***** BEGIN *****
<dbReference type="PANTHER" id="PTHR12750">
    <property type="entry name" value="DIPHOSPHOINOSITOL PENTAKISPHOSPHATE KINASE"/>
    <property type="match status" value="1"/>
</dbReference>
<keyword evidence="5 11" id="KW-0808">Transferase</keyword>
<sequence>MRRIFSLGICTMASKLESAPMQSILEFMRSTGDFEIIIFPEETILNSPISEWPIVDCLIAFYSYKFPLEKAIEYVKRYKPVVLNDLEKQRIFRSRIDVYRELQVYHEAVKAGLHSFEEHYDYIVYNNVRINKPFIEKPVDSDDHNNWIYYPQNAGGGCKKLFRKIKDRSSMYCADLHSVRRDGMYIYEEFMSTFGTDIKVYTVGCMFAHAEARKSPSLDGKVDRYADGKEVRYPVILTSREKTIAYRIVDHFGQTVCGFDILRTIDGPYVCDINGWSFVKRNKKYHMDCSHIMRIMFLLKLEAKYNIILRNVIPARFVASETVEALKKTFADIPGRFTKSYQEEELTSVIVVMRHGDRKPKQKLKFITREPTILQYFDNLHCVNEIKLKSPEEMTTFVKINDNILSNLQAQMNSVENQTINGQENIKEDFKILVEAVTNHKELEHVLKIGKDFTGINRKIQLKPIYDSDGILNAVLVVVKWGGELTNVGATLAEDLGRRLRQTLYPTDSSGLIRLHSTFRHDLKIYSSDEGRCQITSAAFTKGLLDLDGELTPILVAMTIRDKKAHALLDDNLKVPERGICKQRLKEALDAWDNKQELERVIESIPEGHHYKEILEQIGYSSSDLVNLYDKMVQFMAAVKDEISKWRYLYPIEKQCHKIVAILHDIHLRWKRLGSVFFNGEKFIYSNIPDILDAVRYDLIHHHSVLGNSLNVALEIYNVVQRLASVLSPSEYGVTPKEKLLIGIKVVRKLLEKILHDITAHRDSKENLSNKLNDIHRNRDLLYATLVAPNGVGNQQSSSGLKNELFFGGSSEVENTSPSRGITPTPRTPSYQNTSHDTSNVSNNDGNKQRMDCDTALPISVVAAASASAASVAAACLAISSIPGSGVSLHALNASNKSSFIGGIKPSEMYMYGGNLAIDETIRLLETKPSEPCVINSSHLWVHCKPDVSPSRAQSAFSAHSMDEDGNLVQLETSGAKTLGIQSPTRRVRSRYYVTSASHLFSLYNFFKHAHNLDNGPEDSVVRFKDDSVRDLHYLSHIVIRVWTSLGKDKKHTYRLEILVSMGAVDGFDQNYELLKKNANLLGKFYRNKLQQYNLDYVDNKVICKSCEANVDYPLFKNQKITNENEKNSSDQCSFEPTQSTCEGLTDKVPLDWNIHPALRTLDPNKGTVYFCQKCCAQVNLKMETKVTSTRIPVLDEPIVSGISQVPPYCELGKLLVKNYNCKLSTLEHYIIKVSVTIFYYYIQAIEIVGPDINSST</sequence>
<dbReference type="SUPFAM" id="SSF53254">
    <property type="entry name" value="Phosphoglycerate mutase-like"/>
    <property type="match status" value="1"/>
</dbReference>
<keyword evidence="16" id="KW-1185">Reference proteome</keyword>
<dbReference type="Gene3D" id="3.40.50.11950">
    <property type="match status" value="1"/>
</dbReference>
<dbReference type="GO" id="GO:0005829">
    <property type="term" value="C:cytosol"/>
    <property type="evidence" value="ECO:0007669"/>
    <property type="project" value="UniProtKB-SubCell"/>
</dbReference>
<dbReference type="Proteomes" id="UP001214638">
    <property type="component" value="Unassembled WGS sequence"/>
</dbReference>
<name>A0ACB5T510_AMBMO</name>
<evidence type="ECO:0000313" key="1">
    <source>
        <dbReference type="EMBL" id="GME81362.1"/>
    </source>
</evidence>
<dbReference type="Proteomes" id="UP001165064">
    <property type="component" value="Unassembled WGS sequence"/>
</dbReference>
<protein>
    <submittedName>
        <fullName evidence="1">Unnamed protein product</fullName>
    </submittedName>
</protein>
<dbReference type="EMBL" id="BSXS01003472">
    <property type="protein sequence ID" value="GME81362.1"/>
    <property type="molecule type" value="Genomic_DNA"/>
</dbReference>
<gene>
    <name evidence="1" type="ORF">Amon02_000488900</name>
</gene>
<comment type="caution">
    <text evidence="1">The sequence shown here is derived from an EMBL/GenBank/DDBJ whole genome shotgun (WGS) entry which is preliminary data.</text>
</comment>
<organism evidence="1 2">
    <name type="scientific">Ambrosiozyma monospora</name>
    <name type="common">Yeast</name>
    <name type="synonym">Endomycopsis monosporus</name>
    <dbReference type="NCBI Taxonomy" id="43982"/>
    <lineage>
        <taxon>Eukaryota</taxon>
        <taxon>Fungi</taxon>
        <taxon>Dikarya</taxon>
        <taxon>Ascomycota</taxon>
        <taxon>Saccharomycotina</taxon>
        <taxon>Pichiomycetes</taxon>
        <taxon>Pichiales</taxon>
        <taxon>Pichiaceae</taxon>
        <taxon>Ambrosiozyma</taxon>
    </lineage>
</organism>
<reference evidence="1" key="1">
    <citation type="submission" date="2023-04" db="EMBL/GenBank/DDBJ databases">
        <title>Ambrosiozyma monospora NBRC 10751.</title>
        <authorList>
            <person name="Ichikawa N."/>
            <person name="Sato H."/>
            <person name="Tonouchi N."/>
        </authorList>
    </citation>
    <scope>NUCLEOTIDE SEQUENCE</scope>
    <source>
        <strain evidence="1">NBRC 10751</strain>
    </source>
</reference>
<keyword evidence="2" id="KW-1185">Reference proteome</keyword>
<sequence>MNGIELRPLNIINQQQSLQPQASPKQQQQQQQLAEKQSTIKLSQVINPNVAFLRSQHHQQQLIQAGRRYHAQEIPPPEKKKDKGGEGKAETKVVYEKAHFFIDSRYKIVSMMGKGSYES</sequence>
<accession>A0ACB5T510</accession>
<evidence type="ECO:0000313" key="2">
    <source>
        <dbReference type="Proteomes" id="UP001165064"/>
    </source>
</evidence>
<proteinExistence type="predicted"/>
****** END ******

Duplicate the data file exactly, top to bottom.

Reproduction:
<dbReference type="PANTHER" id="PTHR12750">
    <property type="entry name" value="DIPHOSPHOINOSITOL PENTAKISPHOSPHATE KINASE"/>
    <property type="match status" value="1"/>
</dbReference>
<keyword evidence="5 11" id="KW-0808">Transferase</keyword>
<sequence>MRRIFSLGICTMASKLESAPMQSILEFMRSTGDFEIIIFPEETILNSPISEWPIVDCLIAFYSYKFPLEKAIEYVKRYKPVVLNDLEKQRIFRSRIDVYRELQVYHEAVKAGLHSFEEHYDYIVYNNVRINKPFIEKPVDSDDHNNWIYYPQNAGGGCKKLFRKIKDRSSMYCADLHSVRRDGMYIYEEFMSTFGTDIKVYTVGCMFAHAEARKSPSLDGKVDRYADGKEVRYPVILTSREKTIAYRIVDHFGQTVCGFDILRTIDGPYVCDINGWSFVKRNKKYHMDCSHIMRIMFLLKLEAKYNIILRNVIPARFVASETVEALKKTFADIPGRFTKSYQEEELTSVIVVMRHGDRKPKQKLKFITREPTILQYFDNLHCVNEIKLKSPEEMTTFVKINDNILSNLQAQMNSVENQTINGQENIKEDFKILVEAVTNHKELEHVLKIGKDFTGINRKIQLKPIYDSDGILNAVLVVVKWGGELTNVGATLAEDLGRRLRQTLYPTDSSGLIRLHSTFRHDLKIYSSDEGRCQITSAAFTKGLLDLDGELTPILVAMTIRDKKAHALLDDNLKVPERGICKQRLKEALDAWDNKQELERVIESIPEGHHYKEILEQIGYSSSDLVNLYDKMVQFMAAVKDEISKWRYLYPIEKQCHKIVAILHDIHLRWKRLGSVFFNGEKFIYSNIPDILDAVRYDLIHHHSVLGNSLNVALEIYNVVQRLASVLSPSEYGVTPKEKLLIGIKVVRKLLEKILHDITAHRDSKENLSNKLNDIHRNRDLLYATLVAPNGVGNQQSSSGLKNELFFGGSSEVENTSPSRGITPTPRTPSYQNTSHDTSNVSNNDGNKQRMDCDTALPISVVAAASASAASVAAACLAISSIPGSGVSLHALNASNKSSFIGGIKPSEMYMYGGNLAIDETIRLLETKPSEPCVINSSHLWVHCKPDVSPSRAQSAFSAHSMDEDGNLVQLETSGAKTLGIQSPTRRVRSRYYVTSASHLFSLYNFFKHAHNLDNGPEDSVVRFKDDSVRDLHYLSHIVIRVWTSLGKDKKHTYRLEILVSMGAVDGFDQNYELLKKNANLLGKFYRNKLQQYNLDYVDNKVICKSCEANVDYPLFKNQKITNENEKNSSDQCSFEPTQSTCEGLTDKVPLDWNIHPALRTLDPNKGTVYFCQKCCAQVNLKMETKVTSTRIPVLDEPIVSGISQVPPYCELGKLLVKNYNCKLSTLEHYIIKVSVTIFYYYIQAIEIVGPDINSST</sequence>
<dbReference type="SUPFAM" id="SSF53254">
    <property type="entry name" value="Phosphoglycerate mutase-like"/>
    <property type="match status" value="1"/>
</dbReference>
<keyword evidence="16" id="KW-1185">Reference proteome</keyword>
<dbReference type="Gene3D" id="3.40.50.11950">
    <property type="match status" value="1"/>
</dbReference>
<dbReference type="GO" id="GO:0005829">
    <property type="term" value="C:cytosol"/>
    <property type="evidence" value="ECO:0007669"/>
    <property type="project" value="UniProtKB-SubCell"/>
</dbReference>
<dbReference type="Proteomes" id="UP001214638">
    <property type="component" value="Unassembled WGS sequence"/>
</dbReference>
<name>A0ACB5T510_AMBMO</name>
<evidence type="ECO:0000313" key="1">
    <source>
        <dbReference type="EMBL" id="GME81362.1"/>
    </source>
</evidence>
<dbReference type="Proteomes" id="UP001165064">
    <property type="component" value="Unassembled WGS sequence"/>
</dbReference>
<protein>
    <submittedName>
        <fullName evidence="1">Unnamed protein product</fullName>
    </submittedName>
</protein>
<dbReference type="EMBL" id="BSXS01003472">
    <property type="protein sequence ID" value="GME81362.1"/>
    <property type="molecule type" value="Genomic_DNA"/>
</dbReference>
<gene>
    <name evidence="1" type="ORF">Amon02_000488900</name>
</gene>
<comment type="caution">
    <text evidence="1">The sequence shown here is derived from an EMBL/GenBank/DDBJ whole genome shotgun (WGS) entry which is preliminary data.</text>
</comment>
<organism evidence="1 2">
    <name type="scientific">Ambrosiozyma monospora</name>
    <name type="common">Yeast</name>
    <name type="synonym">Endomycopsis monosporus</name>
    <dbReference type="NCBI Taxonomy" id="43982"/>
    <lineage>
        <taxon>Eukaryota</taxon>
        <taxon>Fungi</taxon>
        <taxon>Dikarya</taxon>
        <taxon>Ascomycota</taxon>
        <taxon>Saccharomycotina</taxon>
        <taxon>Pichiomycetes</taxon>
        <taxon>Pichiales</taxon>
        <taxon>Pichiaceae</taxon>
        <taxon>Ambrosiozyma</taxon>
    </lineage>
</organism>
<reference evidence="1" key="1">
    <citation type="submission" date="2023-04" db="EMBL/GenBank/DDBJ databases">
        <title>Ambrosiozyma monospora NBRC 10751.</title>
        <authorList>
            <person name="Ichikawa N."/>
            <person name="Sato H."/>
            <person name="Tonouchi N."/>
        </authorList>
    </citation>
    <scope>NUCLEOTIDE SEQUENCE</scope>
    <source>
        <strain evidence="1">NBRC 10751</strain>
    </source>
</reference>
<keyword evidence="2" id="KW-1185">Reference proteome</keyword>
<sequence>MNGIELRPLNIINQQQSLQPQASPKQQQQQQQLAEKQSTIKLSQVINPNVAFLRSQHHQQQLIQAGRRYHAQEIPPPEKKKDKGGEGKAETKVVYEKAHFFIDSRYKIVSMMGKGSYES</sequence>
<accession>A0ACB5T510</accession>
<evidence type="ECO:0000313" key="2">
    <source>
        <dbReference type="Proteomes" id="UP001165064"/>
    </source>
</evidence>
<proteinExistence type="predicted"/>